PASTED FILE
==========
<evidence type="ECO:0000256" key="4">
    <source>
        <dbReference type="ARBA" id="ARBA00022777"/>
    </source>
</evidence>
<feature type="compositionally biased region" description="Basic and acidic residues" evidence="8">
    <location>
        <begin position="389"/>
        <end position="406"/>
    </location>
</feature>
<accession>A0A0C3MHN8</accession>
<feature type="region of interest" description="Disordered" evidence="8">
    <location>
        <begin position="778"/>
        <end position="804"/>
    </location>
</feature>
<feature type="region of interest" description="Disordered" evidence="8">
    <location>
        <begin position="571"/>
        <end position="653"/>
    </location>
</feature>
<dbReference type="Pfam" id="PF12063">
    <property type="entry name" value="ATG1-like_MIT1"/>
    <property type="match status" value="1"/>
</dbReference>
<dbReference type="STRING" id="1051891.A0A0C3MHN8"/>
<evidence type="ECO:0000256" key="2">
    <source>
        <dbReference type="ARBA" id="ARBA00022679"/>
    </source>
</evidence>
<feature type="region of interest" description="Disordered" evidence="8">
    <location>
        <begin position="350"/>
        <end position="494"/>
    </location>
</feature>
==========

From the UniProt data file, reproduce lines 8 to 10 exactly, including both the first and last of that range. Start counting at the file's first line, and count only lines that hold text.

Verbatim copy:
        <begin position="389"/>
        <end position="406"/>
    </location>